The Anatomical Biological Value on Pretreatment (18)F-fluorodeoxyglucose Positron Emission Tomography Computed Tomography Predicts Response and Survival in Locally Advanced Head and Neck Cancer.

Ashamalla H, Mattes M, Guirguis A, Zaidi A, Mokhtar B, Tejwani A - World J Nucl Med (2014)

Kaplan–Meier survival estimates based on pretreatment maximum anatomical biological value
© Copyright Policy - open-access
Related In: Results  -  Collection

License
Show All Figures
getmorefigures.php?uid=PMC4150151&req=5

Figure 1: Kaplan–Meier survival estimates based on pretreatment maximum anatomical biological value
Mentions: In addition, the MS for those patients with a median pretreatment ABVmax < 30 was 67 months compared with 25 months in those with an ABVmax ≥ 30, (P = 0.046), while the 5-year overall survival was 87.5% compared with 58.3%, respectively, (P = 0.028). In univariate Cox proportional analysis, ABVmax was a significant predictive parameter for survival, (P = 0.05). Figure 1 shows the Kaplan-Meier survival curve.

Bottom Line: This difference was maximized at a cut-off ABVmax of 30 and those patients with ABVmax < 30 were significantly more likely to have a CR compared to those with ABVmax of ≥ 30 (93.8% vs. 50%, respectively, P = 0.023).The 5-year overall survival was 80% compared to 36%, respectively, (P = 0.028).Multivariate analysis confirmed that ABVmax was an independent prognostic factor.

View Article: PubMed Central - PubMed

Affiliation: Department of Radiation Oncology, NY Methodist Hospital, Weill Medical College of Cornell University, Brooklyn, NY 11215, USA ; Department of Radiation Oncology, Leading Edge Radiation Oncology Services, Brooklyn, NY 11209, USA.

ABSTRACT
(18)F-fluorodeoxyglucose positron emission tomography/computed tomography (PET/CT) has become increasingly relevant in the staging of head and neck cancers, but its prognostic value is controversial. The objective of this study was to evaluate different PET/CT parameters for their ability to predict response to therapy and survival in patients treated for head and neck cancer. A total of 28 consecutive patients with a variety of newly diagnosed head and neck cancers underwent PET/CT scanning at our institution before initiating definitive radiation therapy. All underwent a posttreatment PET/CT to gauge tumor response. Pretreatment PET/CT parameters calculated include the standardized uptake value (SUV) and the anatomical biological value (ABV), which is the product of SUV and greatest tumor diameter. Maximum and mean values were studied for both SUV and ABV, and correlated with response rate and survival. The mean pretreatment tumor ABVmax decreased from 35.5 to 7.9 (P = 0.0001). Of the parameters tested, only pretreatment ABVmax was significantly different among those patients with a complete response (CR) and incomplete response (22.8 vs. 65, respectively, P = 0.021). This difference was maximized at a cut-off ABVmax of 30 and those patients with ABVmax < 30 were significantly more likely to have a CR compared to those with ABVmax of ≥ 30 (93.8% vs. 50%, respectively, P = 0.023). The 5-year overall survival was 80% compared to 36%, respectively, (P = 0.028). Multivariate analysis confirmed that ABVmax was an independent prognostic factor. Our data supports the use of PET/CT, and specifically ABVmax, as a prognostic factor in head and neck cancer. Patients who have an ABVmax ≥ 30 were more likely to have a poor outcome with chemoradiation alone, and a more aggressive trimodality approach may be indicated in these patients.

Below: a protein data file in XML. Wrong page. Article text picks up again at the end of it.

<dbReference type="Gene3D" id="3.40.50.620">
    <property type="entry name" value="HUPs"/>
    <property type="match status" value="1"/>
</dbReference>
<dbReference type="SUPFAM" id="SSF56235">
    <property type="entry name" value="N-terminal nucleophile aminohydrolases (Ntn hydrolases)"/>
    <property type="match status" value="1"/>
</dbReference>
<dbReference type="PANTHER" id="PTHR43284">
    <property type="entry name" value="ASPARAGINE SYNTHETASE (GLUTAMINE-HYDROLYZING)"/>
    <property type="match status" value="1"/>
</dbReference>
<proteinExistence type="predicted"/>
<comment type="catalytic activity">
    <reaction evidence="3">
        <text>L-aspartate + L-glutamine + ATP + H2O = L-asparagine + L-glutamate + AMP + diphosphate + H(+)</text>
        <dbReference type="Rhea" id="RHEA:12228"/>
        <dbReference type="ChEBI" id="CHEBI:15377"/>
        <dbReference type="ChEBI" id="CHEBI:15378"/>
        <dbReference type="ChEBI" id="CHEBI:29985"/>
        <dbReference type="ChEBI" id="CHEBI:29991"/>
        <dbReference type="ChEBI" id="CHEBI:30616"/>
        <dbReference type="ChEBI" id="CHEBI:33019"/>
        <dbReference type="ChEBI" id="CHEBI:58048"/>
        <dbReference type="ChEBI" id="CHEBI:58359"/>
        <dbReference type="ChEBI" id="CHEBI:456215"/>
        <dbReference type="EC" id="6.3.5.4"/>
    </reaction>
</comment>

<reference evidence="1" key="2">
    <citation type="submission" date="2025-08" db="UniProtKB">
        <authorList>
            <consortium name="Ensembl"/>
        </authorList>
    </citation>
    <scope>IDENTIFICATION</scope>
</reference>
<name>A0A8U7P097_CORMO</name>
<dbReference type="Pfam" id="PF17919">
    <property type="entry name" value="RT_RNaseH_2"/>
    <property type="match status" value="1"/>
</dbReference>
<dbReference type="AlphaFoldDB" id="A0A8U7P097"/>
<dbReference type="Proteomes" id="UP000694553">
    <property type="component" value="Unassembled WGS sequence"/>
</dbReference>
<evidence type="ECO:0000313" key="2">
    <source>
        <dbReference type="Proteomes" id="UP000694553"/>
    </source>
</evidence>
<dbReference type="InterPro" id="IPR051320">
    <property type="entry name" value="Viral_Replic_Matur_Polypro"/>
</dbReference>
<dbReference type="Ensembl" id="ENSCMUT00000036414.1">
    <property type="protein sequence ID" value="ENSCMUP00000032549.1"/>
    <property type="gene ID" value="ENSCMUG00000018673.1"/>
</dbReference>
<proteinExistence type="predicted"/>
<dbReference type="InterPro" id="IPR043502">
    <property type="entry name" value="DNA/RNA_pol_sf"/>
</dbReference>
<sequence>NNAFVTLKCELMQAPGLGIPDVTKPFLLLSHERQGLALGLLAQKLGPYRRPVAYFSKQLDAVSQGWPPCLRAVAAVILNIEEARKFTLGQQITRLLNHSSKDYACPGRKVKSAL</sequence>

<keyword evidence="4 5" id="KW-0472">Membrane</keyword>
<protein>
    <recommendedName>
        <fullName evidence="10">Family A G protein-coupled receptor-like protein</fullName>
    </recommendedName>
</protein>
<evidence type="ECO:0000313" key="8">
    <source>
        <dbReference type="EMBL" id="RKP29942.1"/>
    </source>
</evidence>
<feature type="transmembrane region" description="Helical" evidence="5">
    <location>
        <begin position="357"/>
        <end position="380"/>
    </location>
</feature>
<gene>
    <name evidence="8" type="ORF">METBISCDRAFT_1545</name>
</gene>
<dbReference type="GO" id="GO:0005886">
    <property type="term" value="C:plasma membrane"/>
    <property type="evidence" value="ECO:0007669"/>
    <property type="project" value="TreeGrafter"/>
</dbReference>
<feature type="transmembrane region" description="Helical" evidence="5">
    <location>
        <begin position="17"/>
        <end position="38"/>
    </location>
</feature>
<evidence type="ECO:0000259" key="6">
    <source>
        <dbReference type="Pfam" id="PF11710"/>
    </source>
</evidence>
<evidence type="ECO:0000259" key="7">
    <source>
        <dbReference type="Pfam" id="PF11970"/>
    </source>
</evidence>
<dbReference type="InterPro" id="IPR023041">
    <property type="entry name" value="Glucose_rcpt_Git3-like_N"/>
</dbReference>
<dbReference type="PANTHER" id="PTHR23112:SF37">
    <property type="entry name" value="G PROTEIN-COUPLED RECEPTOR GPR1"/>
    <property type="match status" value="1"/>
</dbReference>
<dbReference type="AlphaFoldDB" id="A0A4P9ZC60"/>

No MeSH data available.


Related in: MedlinePlus